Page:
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In August, SDPD stopped sharing its automated license plate reader data with other agencies, including Border Patrol, in order to ensure it was complying with a state law meant to create a firewall between local police and federal immigration enforcement.
The San Diego Police Department has stopped sharing its automated license plate reader data with federal agencies.
Last April, Voice of San Diego revealed that the department was sharing data it collected through a network of cameras that scan license plates and record the date, time and GPS location of the cars that pass them.
The department had allowed the San Diego sector of Border Patrol and 600 other agencies across the country, including other agencies within the Department of Homeland Security, to access the database where the information was stored.
Widespread information-sharing across agencies creates a surveillance network that can sketch out information about where people live, work and the places they frequent. The information can help officers find them or their car. Officers can also upload plate numbers to get notified in real time when a specific vehicle encounters a camera.
The nationwide database is run by Vigilant Solutions, a private company that provides data management and software services to agencies across the country for license plate reader systems.
In August, SDPD stopped sharing its automated license plate reader data, said Lt. Jeffrey Jordan.
The change “was done to ensure the department’s compliance with SB 54,” Jordan said, referring to the state law passed in 2017 intended to create a firewall between local law enforcement and immigration enforcement.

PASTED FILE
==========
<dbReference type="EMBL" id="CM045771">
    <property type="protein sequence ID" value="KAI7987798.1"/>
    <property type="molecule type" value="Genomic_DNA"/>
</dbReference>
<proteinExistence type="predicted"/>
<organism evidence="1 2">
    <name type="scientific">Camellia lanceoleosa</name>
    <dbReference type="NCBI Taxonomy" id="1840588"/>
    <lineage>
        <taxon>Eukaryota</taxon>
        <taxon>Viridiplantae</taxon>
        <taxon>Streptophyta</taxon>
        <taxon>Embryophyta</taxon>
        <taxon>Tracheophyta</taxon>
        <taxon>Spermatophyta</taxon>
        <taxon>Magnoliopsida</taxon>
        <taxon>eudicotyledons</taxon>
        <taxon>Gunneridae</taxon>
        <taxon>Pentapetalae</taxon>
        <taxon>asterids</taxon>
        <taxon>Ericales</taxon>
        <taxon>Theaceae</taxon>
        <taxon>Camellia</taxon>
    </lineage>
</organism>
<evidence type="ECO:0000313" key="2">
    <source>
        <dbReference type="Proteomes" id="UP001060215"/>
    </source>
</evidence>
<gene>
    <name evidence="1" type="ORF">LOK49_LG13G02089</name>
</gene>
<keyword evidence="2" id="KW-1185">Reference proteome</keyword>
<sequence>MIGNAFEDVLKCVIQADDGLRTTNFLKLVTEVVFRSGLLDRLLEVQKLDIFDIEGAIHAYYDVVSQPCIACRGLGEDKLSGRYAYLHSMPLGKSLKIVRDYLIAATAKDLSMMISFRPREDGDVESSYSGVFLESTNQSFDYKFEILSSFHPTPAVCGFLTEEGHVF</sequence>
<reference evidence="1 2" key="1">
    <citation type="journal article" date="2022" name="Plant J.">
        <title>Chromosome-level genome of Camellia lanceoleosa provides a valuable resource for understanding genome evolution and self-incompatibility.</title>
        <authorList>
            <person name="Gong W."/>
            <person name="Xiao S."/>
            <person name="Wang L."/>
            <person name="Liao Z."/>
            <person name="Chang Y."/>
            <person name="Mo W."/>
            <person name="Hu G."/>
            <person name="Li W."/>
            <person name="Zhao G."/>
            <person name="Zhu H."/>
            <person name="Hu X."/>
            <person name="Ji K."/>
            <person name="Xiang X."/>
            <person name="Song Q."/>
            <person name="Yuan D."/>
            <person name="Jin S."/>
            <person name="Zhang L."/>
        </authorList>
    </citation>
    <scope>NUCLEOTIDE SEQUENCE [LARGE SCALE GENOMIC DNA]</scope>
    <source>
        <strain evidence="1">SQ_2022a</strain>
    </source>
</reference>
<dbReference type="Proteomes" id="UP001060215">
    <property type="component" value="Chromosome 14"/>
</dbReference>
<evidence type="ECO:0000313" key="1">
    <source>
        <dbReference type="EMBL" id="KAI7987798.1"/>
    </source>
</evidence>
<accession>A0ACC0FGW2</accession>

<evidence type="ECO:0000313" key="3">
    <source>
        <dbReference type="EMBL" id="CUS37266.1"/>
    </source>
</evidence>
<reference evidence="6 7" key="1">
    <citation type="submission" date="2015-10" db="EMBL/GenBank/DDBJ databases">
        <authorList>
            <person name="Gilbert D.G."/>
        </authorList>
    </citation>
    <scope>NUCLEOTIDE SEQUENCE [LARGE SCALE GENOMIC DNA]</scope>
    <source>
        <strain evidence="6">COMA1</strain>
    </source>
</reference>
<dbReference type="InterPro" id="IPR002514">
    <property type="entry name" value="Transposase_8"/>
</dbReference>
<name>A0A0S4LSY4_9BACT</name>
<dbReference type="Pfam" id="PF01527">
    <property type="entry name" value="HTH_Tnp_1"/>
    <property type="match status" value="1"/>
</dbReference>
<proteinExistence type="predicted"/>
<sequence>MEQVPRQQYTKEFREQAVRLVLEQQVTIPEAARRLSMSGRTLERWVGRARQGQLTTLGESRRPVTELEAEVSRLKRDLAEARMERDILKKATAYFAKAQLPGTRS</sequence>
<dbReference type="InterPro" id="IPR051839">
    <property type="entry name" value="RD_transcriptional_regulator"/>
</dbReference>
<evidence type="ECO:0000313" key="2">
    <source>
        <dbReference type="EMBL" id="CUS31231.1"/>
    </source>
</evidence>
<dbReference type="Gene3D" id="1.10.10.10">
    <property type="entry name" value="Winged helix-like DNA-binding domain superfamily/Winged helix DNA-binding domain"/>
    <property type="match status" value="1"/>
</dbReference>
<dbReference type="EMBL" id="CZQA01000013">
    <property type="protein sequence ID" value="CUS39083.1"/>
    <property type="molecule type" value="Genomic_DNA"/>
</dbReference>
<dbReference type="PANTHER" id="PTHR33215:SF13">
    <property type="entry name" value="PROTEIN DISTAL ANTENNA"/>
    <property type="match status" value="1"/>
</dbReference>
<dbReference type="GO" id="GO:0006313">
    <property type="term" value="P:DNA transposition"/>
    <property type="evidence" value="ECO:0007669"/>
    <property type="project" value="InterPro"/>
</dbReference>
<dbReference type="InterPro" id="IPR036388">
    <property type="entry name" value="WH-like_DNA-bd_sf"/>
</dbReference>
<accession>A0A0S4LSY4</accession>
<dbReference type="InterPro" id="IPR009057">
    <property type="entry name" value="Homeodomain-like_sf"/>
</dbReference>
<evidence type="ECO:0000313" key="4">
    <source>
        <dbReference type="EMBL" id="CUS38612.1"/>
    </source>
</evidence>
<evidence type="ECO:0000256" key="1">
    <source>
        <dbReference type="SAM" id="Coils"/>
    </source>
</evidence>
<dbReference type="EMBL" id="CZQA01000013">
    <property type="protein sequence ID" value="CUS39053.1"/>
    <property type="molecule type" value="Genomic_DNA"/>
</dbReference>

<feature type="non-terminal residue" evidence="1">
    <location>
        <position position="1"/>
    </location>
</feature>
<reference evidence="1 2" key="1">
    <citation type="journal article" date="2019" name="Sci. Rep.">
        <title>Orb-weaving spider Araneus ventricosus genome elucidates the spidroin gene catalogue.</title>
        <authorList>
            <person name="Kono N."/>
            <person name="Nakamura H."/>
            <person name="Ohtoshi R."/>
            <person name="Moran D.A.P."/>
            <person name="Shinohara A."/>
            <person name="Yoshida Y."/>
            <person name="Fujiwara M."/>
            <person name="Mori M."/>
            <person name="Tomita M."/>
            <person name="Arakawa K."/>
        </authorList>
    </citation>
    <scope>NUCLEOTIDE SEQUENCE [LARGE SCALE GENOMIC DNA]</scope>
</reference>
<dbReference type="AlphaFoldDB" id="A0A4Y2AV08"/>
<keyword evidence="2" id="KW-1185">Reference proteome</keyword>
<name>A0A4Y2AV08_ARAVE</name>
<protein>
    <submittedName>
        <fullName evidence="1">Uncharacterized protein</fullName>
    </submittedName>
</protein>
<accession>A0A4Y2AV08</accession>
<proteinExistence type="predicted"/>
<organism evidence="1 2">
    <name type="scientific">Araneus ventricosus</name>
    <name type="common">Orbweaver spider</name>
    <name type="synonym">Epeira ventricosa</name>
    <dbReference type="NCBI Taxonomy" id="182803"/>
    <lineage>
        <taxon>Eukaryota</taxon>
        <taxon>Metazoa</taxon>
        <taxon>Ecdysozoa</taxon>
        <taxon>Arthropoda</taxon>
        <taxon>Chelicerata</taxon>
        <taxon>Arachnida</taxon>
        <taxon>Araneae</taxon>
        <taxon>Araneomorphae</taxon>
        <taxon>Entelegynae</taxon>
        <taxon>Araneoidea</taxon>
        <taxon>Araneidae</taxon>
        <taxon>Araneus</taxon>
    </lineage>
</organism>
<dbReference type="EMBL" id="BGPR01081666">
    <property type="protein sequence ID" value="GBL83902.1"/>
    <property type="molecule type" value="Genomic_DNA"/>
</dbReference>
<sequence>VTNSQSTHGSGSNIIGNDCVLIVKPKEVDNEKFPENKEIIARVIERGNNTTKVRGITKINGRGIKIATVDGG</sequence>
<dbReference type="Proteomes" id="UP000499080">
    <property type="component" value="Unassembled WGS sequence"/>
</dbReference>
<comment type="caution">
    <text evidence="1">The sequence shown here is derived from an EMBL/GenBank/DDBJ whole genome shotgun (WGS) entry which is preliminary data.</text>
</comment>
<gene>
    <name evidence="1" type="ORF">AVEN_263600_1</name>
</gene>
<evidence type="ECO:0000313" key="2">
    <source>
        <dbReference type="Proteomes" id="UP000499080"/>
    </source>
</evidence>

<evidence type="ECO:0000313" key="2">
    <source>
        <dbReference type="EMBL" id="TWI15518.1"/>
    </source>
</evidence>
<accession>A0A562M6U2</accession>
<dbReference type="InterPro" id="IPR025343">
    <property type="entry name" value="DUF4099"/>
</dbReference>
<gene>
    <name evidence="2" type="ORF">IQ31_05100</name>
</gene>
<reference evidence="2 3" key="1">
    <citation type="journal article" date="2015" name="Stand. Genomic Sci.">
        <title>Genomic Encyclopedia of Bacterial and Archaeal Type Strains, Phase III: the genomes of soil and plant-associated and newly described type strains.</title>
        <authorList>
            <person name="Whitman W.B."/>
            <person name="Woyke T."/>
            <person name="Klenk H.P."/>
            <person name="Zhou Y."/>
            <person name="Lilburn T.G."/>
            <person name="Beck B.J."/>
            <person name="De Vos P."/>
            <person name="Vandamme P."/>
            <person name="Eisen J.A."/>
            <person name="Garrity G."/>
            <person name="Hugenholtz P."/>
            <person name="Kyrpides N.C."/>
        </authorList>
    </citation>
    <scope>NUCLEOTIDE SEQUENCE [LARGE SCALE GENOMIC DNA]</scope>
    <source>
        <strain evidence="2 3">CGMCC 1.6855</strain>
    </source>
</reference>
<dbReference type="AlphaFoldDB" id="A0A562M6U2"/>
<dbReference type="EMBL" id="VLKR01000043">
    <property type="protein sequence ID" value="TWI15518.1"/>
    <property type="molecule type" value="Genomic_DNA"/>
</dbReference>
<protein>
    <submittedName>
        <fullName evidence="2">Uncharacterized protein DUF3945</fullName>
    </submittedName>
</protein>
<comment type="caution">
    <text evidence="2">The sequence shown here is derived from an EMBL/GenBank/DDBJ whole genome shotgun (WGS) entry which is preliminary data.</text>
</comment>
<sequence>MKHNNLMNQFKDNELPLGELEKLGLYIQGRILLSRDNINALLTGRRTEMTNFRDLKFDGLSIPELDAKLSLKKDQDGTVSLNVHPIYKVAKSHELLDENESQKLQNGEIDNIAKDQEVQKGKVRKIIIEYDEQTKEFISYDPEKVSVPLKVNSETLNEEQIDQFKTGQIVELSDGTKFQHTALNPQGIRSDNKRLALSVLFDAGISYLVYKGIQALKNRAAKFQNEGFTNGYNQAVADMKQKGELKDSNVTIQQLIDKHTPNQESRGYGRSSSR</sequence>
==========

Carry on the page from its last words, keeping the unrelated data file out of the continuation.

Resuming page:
Initially, SDPD told VOSD that it had no control over the information, that only Vigilant Solutions could determine who sees or doesn’t see the data, but later conceded that the department could elect to limit which agencies can access that data.
The documents VOSD obtained last year detailing how SDPD uses the license plate reader database and with whom it shares the data were provided by the Electronic Frontier Foundation, a digital privacy organization that had requested public records about how law enforcement is using license plate reader technology.
“We had seen that the previous sharing documents had shown SDPD was sharing data widely and indiscriminately,” said Dave Maass, a senior investigative researcher at EFF. “We’re glad they took the time to look at that and cut off sharing with agencies outside of San Diego.”
But Maass said there are still areas of concern surrounding license plate reader data.
“SDPD isn’t the only agency in the county that contracts with Vigilant Solutions,” Maass said. “It still remains an open question if the data collected by SANDAG and the sheriff is shared.”